Underneath I am wearing a wool/silk knit. Out of the accessories, only the raspberry suede peeptoes have survived – the very soft socks sadly wore out to the point the feet were nothing but darns (although I still have the dark brown version and wore them last week in fact), and the modern fedora has a nicer vintage 1970s successor. I still have all the jewellery too. As for the sunglasses … I look at them now and hate them! I instantly thought ‘fly’s eyes’! If I find they are still in the box I store my plethora of sunglasses in, they shall be immediately expelled.

I’m pleased to also read in my notes that I received lots of compliments for this outfit – at work, on the street and in the theatre when I went out in the evening. If I wore it today, I probably would not style it very differently.

Items:

Suit: Celia Velo
Top:
secondhand
Socks:
Philippe Matignon
Hat:
Milana
Earrings:
Baku (now defunct)
Ring:
Autore
Watch:
Kenneth Cole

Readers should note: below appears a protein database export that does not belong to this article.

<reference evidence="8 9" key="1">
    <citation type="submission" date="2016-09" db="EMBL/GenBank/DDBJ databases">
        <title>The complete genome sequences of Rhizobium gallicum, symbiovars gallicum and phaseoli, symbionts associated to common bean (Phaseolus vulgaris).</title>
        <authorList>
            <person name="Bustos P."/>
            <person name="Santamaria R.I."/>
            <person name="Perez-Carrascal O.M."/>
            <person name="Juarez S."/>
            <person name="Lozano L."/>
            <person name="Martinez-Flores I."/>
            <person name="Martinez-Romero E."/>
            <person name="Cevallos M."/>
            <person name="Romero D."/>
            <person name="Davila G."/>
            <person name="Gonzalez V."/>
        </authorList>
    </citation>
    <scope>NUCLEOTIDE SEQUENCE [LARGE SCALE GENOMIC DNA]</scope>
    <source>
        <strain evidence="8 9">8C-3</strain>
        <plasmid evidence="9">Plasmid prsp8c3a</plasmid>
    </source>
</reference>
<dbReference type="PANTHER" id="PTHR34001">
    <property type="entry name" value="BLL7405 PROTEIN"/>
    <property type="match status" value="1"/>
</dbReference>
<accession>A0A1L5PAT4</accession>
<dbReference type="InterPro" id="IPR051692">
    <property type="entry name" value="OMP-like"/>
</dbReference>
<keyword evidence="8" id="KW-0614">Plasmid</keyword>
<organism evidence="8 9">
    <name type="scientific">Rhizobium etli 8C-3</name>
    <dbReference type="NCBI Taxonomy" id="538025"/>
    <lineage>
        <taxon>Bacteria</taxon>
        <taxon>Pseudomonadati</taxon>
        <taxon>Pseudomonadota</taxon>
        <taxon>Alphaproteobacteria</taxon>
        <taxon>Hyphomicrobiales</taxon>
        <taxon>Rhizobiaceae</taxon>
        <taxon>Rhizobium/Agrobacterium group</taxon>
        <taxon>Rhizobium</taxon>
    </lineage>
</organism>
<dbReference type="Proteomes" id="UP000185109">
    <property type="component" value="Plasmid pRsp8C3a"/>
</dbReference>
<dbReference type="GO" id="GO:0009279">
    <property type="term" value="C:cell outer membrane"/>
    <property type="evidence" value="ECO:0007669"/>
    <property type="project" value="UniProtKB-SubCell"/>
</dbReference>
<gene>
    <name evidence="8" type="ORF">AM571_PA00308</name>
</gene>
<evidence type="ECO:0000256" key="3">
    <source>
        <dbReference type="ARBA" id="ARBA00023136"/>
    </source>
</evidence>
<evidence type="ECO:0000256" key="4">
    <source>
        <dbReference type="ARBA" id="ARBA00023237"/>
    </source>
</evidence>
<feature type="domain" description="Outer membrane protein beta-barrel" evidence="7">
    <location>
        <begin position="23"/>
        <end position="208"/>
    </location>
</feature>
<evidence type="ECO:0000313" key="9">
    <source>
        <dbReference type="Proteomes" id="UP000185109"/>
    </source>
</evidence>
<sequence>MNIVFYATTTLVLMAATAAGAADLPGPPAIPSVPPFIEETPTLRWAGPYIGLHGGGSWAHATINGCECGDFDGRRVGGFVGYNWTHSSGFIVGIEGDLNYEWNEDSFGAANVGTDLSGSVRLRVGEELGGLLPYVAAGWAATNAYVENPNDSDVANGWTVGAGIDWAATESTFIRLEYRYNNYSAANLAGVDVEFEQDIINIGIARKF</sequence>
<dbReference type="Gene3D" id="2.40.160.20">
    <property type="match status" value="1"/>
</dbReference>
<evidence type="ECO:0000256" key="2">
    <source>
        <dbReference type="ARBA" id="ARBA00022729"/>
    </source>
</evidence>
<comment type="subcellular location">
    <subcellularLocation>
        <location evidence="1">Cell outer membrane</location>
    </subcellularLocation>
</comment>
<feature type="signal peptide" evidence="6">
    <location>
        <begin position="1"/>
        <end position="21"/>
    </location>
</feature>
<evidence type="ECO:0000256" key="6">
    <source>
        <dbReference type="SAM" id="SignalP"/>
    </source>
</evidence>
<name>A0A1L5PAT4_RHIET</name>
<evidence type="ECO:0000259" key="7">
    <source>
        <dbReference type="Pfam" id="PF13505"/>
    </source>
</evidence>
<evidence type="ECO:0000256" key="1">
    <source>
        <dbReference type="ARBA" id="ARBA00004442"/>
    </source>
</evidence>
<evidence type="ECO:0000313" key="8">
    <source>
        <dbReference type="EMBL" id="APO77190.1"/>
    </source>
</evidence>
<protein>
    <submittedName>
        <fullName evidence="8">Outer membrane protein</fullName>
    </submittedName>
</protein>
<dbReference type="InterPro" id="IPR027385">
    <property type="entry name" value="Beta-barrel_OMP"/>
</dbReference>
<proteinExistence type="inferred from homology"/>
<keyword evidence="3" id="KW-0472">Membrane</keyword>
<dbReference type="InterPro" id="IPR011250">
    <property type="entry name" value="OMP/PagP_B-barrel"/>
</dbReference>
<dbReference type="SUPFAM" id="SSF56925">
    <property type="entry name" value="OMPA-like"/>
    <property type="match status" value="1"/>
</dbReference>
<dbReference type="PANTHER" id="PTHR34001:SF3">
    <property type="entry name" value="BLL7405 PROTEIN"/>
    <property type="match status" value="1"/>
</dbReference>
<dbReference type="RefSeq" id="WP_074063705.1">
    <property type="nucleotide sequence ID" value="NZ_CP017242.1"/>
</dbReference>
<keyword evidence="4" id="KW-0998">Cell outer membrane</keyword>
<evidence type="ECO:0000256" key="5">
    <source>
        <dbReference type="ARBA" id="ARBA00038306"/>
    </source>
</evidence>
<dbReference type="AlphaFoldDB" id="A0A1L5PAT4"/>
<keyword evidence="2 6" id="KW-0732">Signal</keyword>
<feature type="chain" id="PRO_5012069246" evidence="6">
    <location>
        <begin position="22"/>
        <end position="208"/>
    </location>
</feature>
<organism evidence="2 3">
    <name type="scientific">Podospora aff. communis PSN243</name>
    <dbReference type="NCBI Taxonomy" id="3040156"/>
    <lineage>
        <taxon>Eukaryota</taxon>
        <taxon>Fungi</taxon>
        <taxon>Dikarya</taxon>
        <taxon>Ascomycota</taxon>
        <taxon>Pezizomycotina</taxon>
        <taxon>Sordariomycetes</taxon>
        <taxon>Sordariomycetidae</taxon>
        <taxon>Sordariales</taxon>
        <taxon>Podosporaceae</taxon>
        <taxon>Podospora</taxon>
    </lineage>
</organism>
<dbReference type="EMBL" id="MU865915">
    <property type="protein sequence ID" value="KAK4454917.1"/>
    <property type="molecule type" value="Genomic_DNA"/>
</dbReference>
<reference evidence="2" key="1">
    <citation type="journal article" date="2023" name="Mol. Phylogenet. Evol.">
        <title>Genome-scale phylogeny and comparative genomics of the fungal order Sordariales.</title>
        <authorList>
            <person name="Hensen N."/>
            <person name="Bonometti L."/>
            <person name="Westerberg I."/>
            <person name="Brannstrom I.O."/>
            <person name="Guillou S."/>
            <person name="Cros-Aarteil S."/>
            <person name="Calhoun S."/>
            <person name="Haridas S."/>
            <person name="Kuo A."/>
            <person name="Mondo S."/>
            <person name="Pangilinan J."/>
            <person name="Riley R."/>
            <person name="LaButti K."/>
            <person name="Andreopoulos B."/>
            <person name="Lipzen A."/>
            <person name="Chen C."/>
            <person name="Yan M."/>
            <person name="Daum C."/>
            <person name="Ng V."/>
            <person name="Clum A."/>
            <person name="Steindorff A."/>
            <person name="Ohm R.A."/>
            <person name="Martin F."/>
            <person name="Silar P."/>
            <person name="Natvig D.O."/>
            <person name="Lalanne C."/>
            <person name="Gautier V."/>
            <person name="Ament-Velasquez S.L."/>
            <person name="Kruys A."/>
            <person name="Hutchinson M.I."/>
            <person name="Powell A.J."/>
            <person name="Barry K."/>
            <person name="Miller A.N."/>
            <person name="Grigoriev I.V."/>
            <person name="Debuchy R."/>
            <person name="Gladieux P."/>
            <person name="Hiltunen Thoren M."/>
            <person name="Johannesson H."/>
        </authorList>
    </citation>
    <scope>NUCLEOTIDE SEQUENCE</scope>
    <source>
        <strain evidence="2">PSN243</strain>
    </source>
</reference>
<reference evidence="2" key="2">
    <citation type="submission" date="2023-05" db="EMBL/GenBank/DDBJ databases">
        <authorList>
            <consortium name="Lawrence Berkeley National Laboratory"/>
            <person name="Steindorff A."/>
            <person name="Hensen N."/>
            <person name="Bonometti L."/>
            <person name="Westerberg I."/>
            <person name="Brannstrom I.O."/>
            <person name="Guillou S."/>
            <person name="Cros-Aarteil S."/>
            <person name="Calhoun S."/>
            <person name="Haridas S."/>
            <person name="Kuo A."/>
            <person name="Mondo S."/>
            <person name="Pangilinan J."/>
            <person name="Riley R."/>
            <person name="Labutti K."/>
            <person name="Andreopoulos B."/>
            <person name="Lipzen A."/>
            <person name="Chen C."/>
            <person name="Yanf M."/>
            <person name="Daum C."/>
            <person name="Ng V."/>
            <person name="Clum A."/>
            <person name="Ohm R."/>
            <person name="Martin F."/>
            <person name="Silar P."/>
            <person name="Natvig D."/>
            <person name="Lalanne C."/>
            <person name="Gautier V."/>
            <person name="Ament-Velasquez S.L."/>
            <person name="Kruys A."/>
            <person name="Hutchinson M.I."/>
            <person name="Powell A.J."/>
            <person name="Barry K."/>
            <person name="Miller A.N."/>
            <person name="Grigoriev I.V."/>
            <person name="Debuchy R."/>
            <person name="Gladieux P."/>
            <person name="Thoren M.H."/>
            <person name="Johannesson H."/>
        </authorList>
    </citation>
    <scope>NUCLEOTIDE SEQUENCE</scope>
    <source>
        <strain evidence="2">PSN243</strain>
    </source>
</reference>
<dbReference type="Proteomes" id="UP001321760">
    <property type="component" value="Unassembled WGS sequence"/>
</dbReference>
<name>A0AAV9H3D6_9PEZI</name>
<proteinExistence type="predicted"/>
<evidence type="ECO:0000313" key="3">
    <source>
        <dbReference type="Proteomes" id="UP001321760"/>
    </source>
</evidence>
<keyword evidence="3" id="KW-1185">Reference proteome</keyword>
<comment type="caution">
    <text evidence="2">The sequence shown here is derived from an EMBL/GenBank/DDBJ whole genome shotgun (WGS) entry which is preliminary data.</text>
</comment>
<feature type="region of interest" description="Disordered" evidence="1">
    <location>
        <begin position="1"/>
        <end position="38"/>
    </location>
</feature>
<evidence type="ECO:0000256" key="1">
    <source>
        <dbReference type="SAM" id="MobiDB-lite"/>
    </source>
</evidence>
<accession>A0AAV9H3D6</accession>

Sunglasses:
MinkPink
Shoes:
Wittner

Photos: Septemer 2013

Sunday
May132018

Carnations for Mums

I am sure I remember back in the day florists were pushing the slogan ‘mums for mums’ – chrysanthemums that is – as a proper floral offering for Mother’s Day. But I learned this week that in fact it was once carnations that were synonymous for mother love in Australia and New Zealand.

This tradition of gifting carnations was in fact borrowed from the US, from one Anna Jarvis who in 1908 revived the movement to establish an official Mother’s Day – and white carnations were her mother’s favourite flower.

More than a hundred years later, we traditionally show our appreciation for our mothers and make them feel special, celebrating with gifts or outings – but most importantly time, if we are able. However, the origins of Mother’s Day lie in quite a different cause: an anti-war movement during the American Civil War in the 1870s. Originally it was a call to mothers to promote peace and protest the killing of sons by other sons, and was started by activist Julia Howe.